Rhode Island has rolled out a new mobile methadone clinic, in an effort to combat drug overdoses. What exactly are these units, what kind of treatment will they offer, and how will they help reduce the number of drug fatalities?
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What is Methadone?
Methadone is a synthetic opiate prescribed by doctors to help people stop taking heroin. It is also sometimes used to handle extreme pain. First developed by the Germans during World War Two, methadone has two key effects. Firstly, it alters the way in which the brain and nervous system process pain. The second effect, and perhaps most important, is how it deals with other opiates.
Methadone is used primarily in cases of opioid use disorder. Methadone can be very effective in helping people reduce their dependence on heroin or other opiates. It does this in a number of ways, such as by:
- reducing cravings for other opiates
- helping to minimize withdrawal symptoms
- blocking the high from other opiates
Methadone is only available by prescription and is usually taken orally. While it is much safer than heroin, it can still be addictive.
How Is Methadone Used to Help People with Opiate Addiction?
Thanks to all these properties, methadone can be an invaluable tool in treating heroin addiction. It is used in two key therapies, detox, and methadone maintenance therapy (MMT).
With detoxification therapy, methadone can be used as a short-term replacement for heroin or other opiates. By using methadone as a substitute for heroin, patients can then detox from methadone without the severe side effects that can come with heroin withdrawal. The withdrawal symptoms from heroin include:
- abdominal cramps
It is much safer and more comfortable for someone with opioid use disorder to detox using methadone as a replacement. It also allows patients to forgo withdrawal management, which would be part of an opiate detox without methadone. With out methadone use, it’s recommended for patients visit a professional drug detox in Massachusetts, so their withdrawl symptoms can be closely monitored.
When used as part of maintenance therapy, methadone acts as a long-term replacement for heroin or other opiates. Patients switch to methadone and remain on a steady dose for longer periods of time.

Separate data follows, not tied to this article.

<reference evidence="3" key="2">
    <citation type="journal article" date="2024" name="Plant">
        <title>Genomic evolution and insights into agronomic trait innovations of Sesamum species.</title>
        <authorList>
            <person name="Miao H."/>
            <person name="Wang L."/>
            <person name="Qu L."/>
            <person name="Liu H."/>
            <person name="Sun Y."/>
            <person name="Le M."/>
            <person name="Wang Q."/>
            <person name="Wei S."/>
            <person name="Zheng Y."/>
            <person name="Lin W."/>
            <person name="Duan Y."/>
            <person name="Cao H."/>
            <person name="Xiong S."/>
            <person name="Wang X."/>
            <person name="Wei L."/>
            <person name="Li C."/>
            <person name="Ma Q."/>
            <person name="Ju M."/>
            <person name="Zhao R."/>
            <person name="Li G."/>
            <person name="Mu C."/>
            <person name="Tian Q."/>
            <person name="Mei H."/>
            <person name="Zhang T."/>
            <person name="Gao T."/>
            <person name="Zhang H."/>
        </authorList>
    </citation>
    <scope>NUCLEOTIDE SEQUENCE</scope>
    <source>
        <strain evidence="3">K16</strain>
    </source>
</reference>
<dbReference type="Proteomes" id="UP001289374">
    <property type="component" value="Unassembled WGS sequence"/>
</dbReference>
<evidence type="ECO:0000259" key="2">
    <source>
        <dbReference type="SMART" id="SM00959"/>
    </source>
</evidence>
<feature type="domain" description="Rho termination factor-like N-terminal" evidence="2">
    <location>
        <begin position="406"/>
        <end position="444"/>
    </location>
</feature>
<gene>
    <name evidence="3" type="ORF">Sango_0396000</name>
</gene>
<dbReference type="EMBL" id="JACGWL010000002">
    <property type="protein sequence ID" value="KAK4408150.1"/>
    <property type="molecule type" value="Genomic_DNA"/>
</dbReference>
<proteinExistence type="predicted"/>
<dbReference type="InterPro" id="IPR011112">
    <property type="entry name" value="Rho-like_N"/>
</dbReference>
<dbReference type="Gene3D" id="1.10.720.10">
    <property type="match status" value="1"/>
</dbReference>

Methadone Maintenance Therapy
The long-term use of methadone as a replacement for heroin comes with many secondary health and social benefits. One of the key benefits of MMT is that the drug is taken orally rather than injected. This leads to a dramatic decrease in drug injections, which in turn reduces the rate of HIV infections.
One study that followed opiate-abusing intravenous drug users over eighteen months showed a lower rate of HIV infections amongst those who remained in MMT. The conversion rate of HIV amongst those who were taking part in MMT was at 3.5% at the end of eighteen months. The HIV conversion rate for those who did not take part in MMT was much higher, hitting 22% after eighteen months.
MMT also helps protect patients from the unknown quality of heroin procured on the street. Street drugs are often cut with other substances to increase profitability, but this can be dangerous for those who take them. This combined removal of intravenous injections as well as the guaranteed purity of the product make methadone much safer than street heroin.
By removing the need to buy illegal drugs on the streets, the patient is also exposed to fewer dangerous situations and pressured into less potentially criminal acts. This also extends to what it takes to raise enough money to maintain a heroin or opiate addiction.
What Are the New Mobile Methadone Clinics?
CODAC Behavioral Healthcare has launched these new units in an effort to curb opiate-related deaths in Rhode island. They are the first of their kind to meet new criteria set by the Drug Enforcement Agency (DEA). The primary function of the new mobile unit is to deliver treatment to the people who need it most in the areas they inhabit. The hope is to remove as many barriers to treatment as possible, while simultaneously targeting the most in-need groups.
The mobile clinic will dispense medication such as methadone, as well as provide counseling services to help tackle underlying mental health issues that may be contributing to the addiction. Two other FDA-approved medications will also be available for people suffering from opioid use disorder.
The 27-foot-long unit will be trialed in Woonsocket and will operate Monday to Saturday. It will be fitted with teleconferencing equipment to connect visitors with a counselor and a medical doctor will also be available.
Why Use Mobile Units?
This mobile clinic has been launched in response to the rising number of fatal drug overdoses both nationally and in Rhode Island. The Center for Disease Control and Prevention (CDC) estimates that over 75,000 people in the US died from opioid overdoses in the year ending April 2021. In Woonsocket alone, over 400 people died from accidental overdose in the same period. The rise in accidental overdoses is often attributed to the spread of fentanyl, a much stronger synthetic opiate.
The mobile unit will allow for a highly targeted approach to curbing these preventable deaths, as well as helping improve access to further treatments. While the rates of overdose deaths are rising across all demographics, CDC figures show a disparity in how fast they are rising. Overdose death rates amongst Black Americans rose by 44%, and by 39% for American Indian / Alaskan Native people. This is compared with a 22% rise in overdose deaths for White Americans.
The clinic will be able to move to meet the needs of different demographics at different times, allowing for more people to access treatment to recover from opioid use disorder (OUD). With a safe alternative to heroin and fentanyl so readily available, more people will be able to access treatment to help them live healthier, happier lives.